Justin Hobson remembers walking into Elie on June 23, 2007, and seeing barkless trees, houses wiped off their foundations, exposed basements and vehicles crushed like pop cans.
“It was like a bomb went off,” he recalls.
It was 10-years-ago today, on June 22, 2007, that Canada's only F5 tornado on record — with wind speeds of more than 420 km/h — touched down in Elie, Man. No serious injuries were reported. Hobson witnessed the severe weather event and still has memories of sights and sounds the twister produced burnt firmly in his mind.
Hobson's chase began around 4:30 p.m., after he left work and noticed what appeared to be storm development in the direction of Lake Manitoba. He drove down Highway 3 toward his Oak Bluff home and away from the haze of the city to catch a better glimpse of the system.
“I saw what looked to be a nuclear bomb going off,” he recalls. “A mushroom cloud of developments. A storm that looked to be growing rapidly.”
Hobson stopped at his Oak Bluff home, grabbed his camera and quickly logged onto his computer to check radar imagery to confirm what he suspected: “Oh yeah, this is growing fast,” he thought.
The storm chaser headed west down Highway 2 towards Starbuck and then veered north towards the developing system, when pea- to nickel-sized hail began smacking down on his vehicle. Soon after, Hobson spotted a wall cloud and began to realize he may see a tornado. The University of Manitoba graduate stopped on an east/west access road about one mile south of Elie, and waited.
“The wall cloud formed and then there were funnels coming down and going back up. They'd come down again and go back up. It happened for about 15 minutes,” recalls Hobson.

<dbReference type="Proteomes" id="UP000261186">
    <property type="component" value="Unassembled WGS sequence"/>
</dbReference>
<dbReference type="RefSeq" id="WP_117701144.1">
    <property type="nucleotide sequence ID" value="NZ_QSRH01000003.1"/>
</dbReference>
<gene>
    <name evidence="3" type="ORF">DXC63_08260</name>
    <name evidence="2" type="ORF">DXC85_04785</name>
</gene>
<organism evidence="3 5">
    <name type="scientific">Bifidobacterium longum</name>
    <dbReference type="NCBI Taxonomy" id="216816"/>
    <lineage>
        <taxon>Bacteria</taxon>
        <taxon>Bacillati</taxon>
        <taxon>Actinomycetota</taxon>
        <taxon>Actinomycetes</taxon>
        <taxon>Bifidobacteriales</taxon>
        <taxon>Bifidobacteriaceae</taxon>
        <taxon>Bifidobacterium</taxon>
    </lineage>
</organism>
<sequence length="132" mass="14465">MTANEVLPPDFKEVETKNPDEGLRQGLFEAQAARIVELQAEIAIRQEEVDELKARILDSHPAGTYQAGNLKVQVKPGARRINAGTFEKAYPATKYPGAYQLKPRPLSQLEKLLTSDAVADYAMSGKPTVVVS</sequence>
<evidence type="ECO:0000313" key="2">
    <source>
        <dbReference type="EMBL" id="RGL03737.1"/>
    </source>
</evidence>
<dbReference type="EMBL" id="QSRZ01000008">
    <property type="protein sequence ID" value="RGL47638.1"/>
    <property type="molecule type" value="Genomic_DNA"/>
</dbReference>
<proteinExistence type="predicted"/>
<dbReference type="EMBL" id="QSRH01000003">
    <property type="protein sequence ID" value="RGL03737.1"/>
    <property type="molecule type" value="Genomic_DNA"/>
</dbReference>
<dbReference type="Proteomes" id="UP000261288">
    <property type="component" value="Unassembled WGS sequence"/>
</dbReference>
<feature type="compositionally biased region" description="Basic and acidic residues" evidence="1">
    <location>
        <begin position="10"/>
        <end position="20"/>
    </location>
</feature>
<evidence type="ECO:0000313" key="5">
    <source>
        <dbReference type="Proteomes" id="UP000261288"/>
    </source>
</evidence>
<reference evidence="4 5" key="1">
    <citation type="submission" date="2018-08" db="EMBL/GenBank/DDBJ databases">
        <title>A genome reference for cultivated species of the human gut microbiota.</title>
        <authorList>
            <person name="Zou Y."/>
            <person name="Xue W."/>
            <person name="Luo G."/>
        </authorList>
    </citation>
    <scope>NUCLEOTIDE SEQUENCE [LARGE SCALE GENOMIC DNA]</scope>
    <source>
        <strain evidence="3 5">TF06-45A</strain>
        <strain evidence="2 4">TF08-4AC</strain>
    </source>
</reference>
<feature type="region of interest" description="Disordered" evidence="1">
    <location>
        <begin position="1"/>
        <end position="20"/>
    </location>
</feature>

Then, somewhere between 6:25 p.m., and 6:30 p.m., a funnel made contact with the ground; a tornado was born.
“Initially it was quiet when it first touched down. You could hear birds chirping, frogs in the ditch and mosquitoes buzzing,” Hobson explains. “It grew, got skinny and then it grew again. But it really wasn't moving. Then it grew into a large cone tornado, and we know what happened next.”
“The tornado crept closer and you could hear it. It was just like a dull roar. Then as it closer to town you could really hear it turn up the volume, “continues Hobson. “The only way I can explain it, is when you go hiking and you put your head right beside a waterfall; (the tornado) sounded like a constant roaring sound of water almost.”
“It's definitely something that's still burnt in my mind. If I think about it I can hear those sounds again. But to this day it hasn't been replicated, I haven't heard it again."
Past reports indicate the tornado stayed on the ground for about 49 minutes. Hobson had a first-hand look at the damage swath in Elie the next morning — when the tornado was given a preliminary rating of F4.
“There was just an incredible amount of destruction,” he says. “I remember seeing a vehicle and it was crumpled to the point it looked like a can you'd step on with your foot. I remember thinking 'I can't believe wind can do this.'”
A couple of months later, video surfaced from a nearby Hutterite colony showing a well-constructed house being picked up and shredded in mid-air. The tornado was then upgraded to an F5.
The June 22, 2007 Elie tornado caused millions of dollars in damage and remains Canada's only confirmed F5 twister. Hobson says many people impacted by the severe weather event in 2007 still hold a great fear of thunderstorms today. While he rode the thrill of the chase and witnessed an event few get to see first-hand, he also saw and spoke to those affected, and as peak season nears for tornadoes in Manitoba, Hobson has a firm reminder.
“People should take thunderstorms and tornadoes seriously,” the meteorologist notes. “Don't underestimate the power of them.”